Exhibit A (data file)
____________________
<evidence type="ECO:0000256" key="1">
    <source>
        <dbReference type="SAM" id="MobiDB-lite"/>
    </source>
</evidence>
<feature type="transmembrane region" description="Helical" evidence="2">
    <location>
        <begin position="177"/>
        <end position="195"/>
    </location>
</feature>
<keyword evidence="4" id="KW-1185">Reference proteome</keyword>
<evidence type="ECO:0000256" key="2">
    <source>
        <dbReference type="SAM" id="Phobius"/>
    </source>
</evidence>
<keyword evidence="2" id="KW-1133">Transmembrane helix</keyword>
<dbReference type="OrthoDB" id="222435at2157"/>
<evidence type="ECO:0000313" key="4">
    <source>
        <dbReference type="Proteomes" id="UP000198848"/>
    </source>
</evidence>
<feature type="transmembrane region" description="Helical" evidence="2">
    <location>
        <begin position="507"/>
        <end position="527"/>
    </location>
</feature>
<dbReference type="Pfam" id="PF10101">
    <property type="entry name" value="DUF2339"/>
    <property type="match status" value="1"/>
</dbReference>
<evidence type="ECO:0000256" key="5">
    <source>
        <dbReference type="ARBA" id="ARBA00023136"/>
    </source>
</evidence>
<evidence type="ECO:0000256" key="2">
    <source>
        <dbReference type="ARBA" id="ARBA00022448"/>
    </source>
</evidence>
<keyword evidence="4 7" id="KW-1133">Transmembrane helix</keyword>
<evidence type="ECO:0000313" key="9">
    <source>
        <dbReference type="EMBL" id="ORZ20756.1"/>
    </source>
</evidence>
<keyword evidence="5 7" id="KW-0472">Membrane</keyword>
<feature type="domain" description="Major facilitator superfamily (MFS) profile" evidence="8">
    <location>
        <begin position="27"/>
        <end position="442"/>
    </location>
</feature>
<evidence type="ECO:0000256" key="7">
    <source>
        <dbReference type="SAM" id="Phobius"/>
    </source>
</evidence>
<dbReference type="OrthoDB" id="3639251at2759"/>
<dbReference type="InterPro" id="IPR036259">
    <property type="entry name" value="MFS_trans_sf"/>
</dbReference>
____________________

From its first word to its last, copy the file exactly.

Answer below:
<evidence type="ECO:0000256" key="1">
    <source>
        <dbReference type="SAM" id="MobiDB-lite"/>
    </source>
</evidence>
<feature type="transmembrane region" description="Helical" evidence="2">
    <location>
        <begin position="177"/>
        <end position="195"/>
    </location>
</feature>
<keyword evidence="4" id="KW-1185">Reference proteome</keyword>
<evidence type="ECO:0000256" key="2">
    <source>
        <dbReference type="SAM" id="Phobius"/>
    </source>
</evidence>
<keyword evidence="2" id="KW-1133">Transmembrane helix</keyword>
<dbReference type="OrthoDB" id="222435at2157"/>
<evidence type="ECO:0000313" key="4">
    <source>
        <dbReference type="Proteomes" id="UP000198848"/>
    </source>
</evidence>
<feature type="transmembrane region" description="Helical" evidence="2">
    <location>
        <begin position="507"/>
        <end position="527"/>
    </location>
</feature>
<dbReference type="Pfam" id="PF10101">
    <property type="entry name" value="DUF2339"/>
    <property type="match status" value="1"/>
</dbReference>
<evidence type="ECO:0000256" key="5">
    <source>
        <dbReference type="ARBA" id="ARBA00023136"/>
    </source>
</evidence>
<evidence type="ECO:0000256" key="2">
    <source>
        <dbReference type="ARBA" id="ARBA00022448"/>
    </source>
</evidence>
<keyword evidence="4 7" id="KW-1133">Transmembrane helix</keyword>
<evidence type="ECO:0000313" key="9">
    <source>
        <dbReference type="EMBL" id="ORZ20756.1"/>
    </source>
</evidence>
<keyword evidence="5 7" id="KW-0472">Membrane</keyword>
<feature type="domain" description="Major facilitator superfamily (MFS) profile" evidence="8">
    <location>
        <begin position="27"/>
        <end position="442"/>
    </location>
</feature>
<evidence type="ECO:0000256" key="7">
    <source>
        <dbReference type="SAM" id="Phobius"/>
    </source>
</evidence>
<dbReference type="OrthoDB" id="3639251at2759"/>
<dbReference type="InterPro" id="IPR036259">
    <property type="entry name" value="MFS_trans_sf"/>
</dbReference>